Beijing is right on nominating committee
Oh dear, let the tedium start. The public consultation on electoral reform has finally started. There will be lots of self-righteous and indignant claims and counter-claims over the next five months. But beyond that, Hong Kong really only has two broad choices.
(1) You can insist on public nomination as advocated by many, but not all, pan-democrats. This means anyone can nominate anyone, but any nominee for the chief executive post can only run if they get a specific number of supporters from the public. A majority of Hong Kong people support it, if a recent University of Hong Kong survey is right.
(2) Or you can accept the necessity for a nominating committee - and debate who should sit in it - to pick the candidates. This is clearly spelled out in Article 45 of the Basic Law.
Most people who read the Basic Law without preconceptions would think 1 and 2 are not compatible. Logic and common sense say if you have public nomination, there is simply no need or place for a nominating committee. On this specific point, the Hong Kong and central governments are right: 1 is unconstitutional under the Basic Law. Some pan-dems like Occupy Central's Benny Tai Yiu-ting insist 1 and 2 are compatible. Tai phoned Justice Secretary Rimsky Yuen Kwok-keung during a radio interview yesterday to say he is writing a paper to prove he has squared the circle. Well, lawyers argue for any position they happen to advocate. Tai's HKU colleague and former law dean Albert Chen Hung-yee and Ronny Tong Ka-wah, the Civic Party lawmaker, rather think not, and they are right.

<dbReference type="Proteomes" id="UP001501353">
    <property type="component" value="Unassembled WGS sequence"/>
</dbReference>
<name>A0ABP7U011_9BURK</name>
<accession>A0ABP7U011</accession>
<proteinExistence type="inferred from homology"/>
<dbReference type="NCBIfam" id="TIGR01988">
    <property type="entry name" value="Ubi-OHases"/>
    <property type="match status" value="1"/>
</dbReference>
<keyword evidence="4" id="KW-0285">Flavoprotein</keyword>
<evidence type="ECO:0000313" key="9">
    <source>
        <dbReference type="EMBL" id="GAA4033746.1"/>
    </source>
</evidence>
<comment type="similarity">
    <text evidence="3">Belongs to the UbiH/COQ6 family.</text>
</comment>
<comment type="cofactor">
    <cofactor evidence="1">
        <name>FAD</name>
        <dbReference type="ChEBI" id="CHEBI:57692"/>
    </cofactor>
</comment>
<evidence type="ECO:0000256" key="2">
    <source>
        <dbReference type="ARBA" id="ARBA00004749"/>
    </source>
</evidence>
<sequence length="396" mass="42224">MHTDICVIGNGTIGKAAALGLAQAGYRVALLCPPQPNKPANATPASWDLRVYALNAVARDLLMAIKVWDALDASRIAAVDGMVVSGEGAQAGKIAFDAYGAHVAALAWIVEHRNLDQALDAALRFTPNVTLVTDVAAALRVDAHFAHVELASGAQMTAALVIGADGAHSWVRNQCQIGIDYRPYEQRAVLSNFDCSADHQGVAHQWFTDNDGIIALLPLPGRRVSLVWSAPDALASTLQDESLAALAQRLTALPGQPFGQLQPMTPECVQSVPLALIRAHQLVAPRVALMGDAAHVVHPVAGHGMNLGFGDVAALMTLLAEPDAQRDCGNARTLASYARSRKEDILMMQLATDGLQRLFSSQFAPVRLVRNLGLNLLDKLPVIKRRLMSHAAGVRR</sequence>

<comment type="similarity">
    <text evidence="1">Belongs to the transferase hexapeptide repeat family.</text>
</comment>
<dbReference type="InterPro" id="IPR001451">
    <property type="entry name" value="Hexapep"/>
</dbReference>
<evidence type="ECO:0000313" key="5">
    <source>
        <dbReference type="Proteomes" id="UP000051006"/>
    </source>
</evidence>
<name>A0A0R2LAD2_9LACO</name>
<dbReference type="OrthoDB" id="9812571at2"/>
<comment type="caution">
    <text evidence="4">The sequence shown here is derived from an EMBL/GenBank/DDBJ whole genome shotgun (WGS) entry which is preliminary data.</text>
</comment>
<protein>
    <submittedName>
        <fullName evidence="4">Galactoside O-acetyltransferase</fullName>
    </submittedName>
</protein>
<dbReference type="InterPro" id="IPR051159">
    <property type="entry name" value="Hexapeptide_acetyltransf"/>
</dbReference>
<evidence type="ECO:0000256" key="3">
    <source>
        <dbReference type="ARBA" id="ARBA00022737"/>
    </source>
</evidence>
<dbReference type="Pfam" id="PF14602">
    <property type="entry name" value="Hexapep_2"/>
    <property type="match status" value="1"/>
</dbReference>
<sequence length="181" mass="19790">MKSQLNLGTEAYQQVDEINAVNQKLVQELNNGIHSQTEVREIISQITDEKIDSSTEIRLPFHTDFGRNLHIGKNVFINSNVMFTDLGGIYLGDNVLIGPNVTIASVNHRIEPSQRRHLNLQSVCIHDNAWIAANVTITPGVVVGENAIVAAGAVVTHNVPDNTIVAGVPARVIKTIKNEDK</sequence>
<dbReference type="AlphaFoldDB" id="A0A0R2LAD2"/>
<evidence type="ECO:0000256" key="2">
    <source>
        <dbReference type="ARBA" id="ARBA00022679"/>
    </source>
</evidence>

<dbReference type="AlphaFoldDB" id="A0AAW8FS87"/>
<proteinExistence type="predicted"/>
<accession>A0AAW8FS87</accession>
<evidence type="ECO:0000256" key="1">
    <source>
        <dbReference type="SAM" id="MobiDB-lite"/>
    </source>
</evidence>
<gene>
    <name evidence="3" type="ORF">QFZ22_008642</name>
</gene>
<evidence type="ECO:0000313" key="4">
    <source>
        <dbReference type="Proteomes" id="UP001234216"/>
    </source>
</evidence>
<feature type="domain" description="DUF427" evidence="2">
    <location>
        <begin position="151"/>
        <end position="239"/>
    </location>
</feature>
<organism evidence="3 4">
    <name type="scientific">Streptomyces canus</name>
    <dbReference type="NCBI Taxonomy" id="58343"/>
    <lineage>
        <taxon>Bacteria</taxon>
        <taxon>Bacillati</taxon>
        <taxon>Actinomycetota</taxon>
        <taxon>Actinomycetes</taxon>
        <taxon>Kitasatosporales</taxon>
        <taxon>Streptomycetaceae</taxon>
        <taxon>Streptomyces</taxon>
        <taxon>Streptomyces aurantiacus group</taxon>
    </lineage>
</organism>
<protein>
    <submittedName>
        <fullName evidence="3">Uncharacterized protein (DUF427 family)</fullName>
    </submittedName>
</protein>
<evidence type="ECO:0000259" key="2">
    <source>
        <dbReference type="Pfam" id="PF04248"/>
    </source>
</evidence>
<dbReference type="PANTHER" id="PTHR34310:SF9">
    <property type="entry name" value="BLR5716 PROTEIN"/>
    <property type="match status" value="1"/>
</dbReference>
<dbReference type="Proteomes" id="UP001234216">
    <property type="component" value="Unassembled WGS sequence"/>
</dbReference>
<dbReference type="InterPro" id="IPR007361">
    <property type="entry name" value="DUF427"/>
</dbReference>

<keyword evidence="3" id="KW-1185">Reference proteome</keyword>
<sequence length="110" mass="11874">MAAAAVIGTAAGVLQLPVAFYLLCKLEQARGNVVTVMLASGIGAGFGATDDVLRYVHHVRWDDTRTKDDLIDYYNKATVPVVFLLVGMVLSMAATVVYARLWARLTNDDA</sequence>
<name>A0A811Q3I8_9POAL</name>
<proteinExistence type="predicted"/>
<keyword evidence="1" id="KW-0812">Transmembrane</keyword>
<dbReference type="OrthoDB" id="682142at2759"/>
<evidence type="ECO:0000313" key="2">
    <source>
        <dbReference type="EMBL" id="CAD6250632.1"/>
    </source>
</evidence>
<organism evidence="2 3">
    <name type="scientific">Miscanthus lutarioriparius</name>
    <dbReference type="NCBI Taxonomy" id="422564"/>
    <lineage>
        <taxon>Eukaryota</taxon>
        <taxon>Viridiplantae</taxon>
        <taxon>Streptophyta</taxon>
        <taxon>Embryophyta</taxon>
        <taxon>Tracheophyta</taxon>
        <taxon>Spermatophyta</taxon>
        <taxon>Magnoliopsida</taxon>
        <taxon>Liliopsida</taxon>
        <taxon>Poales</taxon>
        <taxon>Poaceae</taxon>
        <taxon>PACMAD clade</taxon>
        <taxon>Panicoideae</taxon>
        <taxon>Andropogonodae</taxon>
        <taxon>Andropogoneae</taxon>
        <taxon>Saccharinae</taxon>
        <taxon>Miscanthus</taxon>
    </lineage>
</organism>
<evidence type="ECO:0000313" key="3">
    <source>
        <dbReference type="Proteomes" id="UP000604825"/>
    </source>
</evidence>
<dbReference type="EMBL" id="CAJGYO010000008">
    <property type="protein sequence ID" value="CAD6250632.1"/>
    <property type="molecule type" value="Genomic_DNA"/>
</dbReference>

The main reason some pan-dems argue for the compatibility of 1 and 2 is because they want to maintain the fiction that they are working within the constitutional framework of the Basic Law. But, if they are honest, they should just say: screw the nominating committee. In that case, they can either demand the government request the standing committee of the National People's Congress to amend the article. They can also protest indefinitely or seek the overthrow of the existing political order. None of these routes will get anywhere. But maintaining a fiction is no way to fight a battle.
Why would Beijing give in when they are right in principle and have the power to impose that right?